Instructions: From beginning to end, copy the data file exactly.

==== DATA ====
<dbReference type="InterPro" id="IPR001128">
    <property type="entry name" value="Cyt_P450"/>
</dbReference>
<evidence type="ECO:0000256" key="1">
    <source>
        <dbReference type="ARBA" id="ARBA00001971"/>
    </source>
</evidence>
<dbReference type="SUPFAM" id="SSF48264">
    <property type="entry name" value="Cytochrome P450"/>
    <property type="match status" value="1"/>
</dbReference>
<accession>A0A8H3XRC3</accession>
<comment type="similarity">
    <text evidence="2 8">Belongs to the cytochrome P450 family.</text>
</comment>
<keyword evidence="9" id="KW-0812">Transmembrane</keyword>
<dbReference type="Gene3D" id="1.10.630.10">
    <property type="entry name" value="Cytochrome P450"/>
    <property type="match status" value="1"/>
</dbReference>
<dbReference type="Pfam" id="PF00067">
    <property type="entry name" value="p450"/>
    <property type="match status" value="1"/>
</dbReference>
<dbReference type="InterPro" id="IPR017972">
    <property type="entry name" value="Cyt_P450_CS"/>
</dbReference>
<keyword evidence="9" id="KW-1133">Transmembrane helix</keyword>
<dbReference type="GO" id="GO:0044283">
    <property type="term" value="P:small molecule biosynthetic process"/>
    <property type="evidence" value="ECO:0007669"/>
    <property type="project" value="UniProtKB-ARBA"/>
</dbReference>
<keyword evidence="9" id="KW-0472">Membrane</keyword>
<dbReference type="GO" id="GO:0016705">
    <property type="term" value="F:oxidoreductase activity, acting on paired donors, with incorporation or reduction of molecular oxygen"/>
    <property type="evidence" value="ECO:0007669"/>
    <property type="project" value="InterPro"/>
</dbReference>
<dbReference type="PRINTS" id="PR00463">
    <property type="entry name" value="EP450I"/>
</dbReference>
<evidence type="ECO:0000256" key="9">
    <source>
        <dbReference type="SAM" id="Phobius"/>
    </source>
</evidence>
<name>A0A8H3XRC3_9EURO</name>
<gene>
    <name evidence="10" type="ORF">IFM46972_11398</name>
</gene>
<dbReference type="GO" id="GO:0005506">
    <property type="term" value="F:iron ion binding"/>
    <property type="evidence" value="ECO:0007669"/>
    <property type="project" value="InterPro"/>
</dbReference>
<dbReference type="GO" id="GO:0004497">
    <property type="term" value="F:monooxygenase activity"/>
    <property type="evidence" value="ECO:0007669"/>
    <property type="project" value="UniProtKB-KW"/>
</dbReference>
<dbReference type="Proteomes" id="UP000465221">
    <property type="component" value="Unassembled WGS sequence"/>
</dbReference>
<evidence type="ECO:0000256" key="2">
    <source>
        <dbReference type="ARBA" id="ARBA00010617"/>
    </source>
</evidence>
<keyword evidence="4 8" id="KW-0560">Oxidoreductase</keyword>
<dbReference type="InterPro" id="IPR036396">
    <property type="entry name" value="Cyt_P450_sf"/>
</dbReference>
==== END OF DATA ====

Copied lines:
<dbReference type="InterPro" id="IPR001128">
    <property type="entry name" value="Cyt_P450"/>
</dbReference>
<evidence type="ECO:0000256" key="1">
    <source>
        <dbReference type="ARBA" id="ARBA00001971"/>
    </source>
</evidence>
<dbReference type="SUPFAM" id="SSF48264">
    <property type="entry name" value="Cytochrome P450"/>
    <property type="match status" value="1"/>
</dbReference>
<accession>A0A8H3XRC3</accession>
<comment type="similarity">
    <text evidence="2 8">Belongs to the cytochrome P450 family.</text>
</comment>
<keyword evidence="9" id="KW-0812">Transmembrane</keyword>
<dbReference type="Gene3D" id="1.10.630.10">
    <property type="entry name" value="Cytochrome P450"/>
    <property type="match status" value="1"/>
</dbReference>
<dbReference type="Pfam" id="PF00067">
    <property type="entry name" value="p450"/>
    <property type="match status" value="1"/>
</dbReference>
<dbReference type="InterPro" id="IPR017972">
    <property type="entry name" value="Cyt_P450_CS"/>
</dbReference>
<keyword evidence="9" id="KW-1133">Transmembrane helix</keyword>
<dbReference type="GO" id="GO:0044283">
    <property type="term" value="P:small molecule biosynthetic process"/>
    <property type="evidence" value="ECO:0007669"/>
    <property type="project" value="UniProtKB-ARBA"/>
</dbReference>
<keyword evidence="9" id="KW-0472">Membrane</keyword>
<dbReference type="GO" id="GO:0016705">
    <property type="term" value="F:oxidoreductase activity, acting on paired donors, with incorporation or reduction of molecular oxygen"/>
    <property type="evidence" value="ECO:0007669"/>
    <property type="project" value="InterPro"/>
</dbReference>
<dbReference type="PRINTS" id="PR00463">
    <property type="entry name" value="EP450I"/>
</dbReference>
<evidence type="ECO:0000256" key="9">
    <source>
        <dbReference type="SAM" id="Phobius"/>
    </source>
</evidence>
<name>A0A8H3XRC3_9EURO</name>
<gene>
    <name evidence="10" type="ORF">IFM46972_11398</name>
</gene>
<dbReference type="GO" id="GO:0005506">
    <property type="term" value="F:iron ion binding"/>
    <property type="evidence" value="ECO:0007669"/>
    <property type="project" value="InterPro"/>
</dbReference>
<dbReference type="GO" id="GO:0004497">
    <property type="term" value="F:monooxygenase activity"/>
    <property type="evidence" value="ECO:0007669"/>
    <property type="project" value="UniProtKB-KW"/>
</dbReference>
<dbReference type="Proteomes" id="UP000465221">
    <property type="component" value="Unassembled WGS sequence"/>
</dbReference>
<evidence type="ECO:0000256" key="2">
    <source>
        <dbReference type="ARBA" id="ARBA00010617"/>
    </source>
</evidence>
<keyword evidence="4 8" id="KW-0560">Oxidoreductase</keyword>
<dbReference type="InterPro" id="IPR036396">
    <property type="entry name" value="Cyt_P450_sf"/>
</dbReference>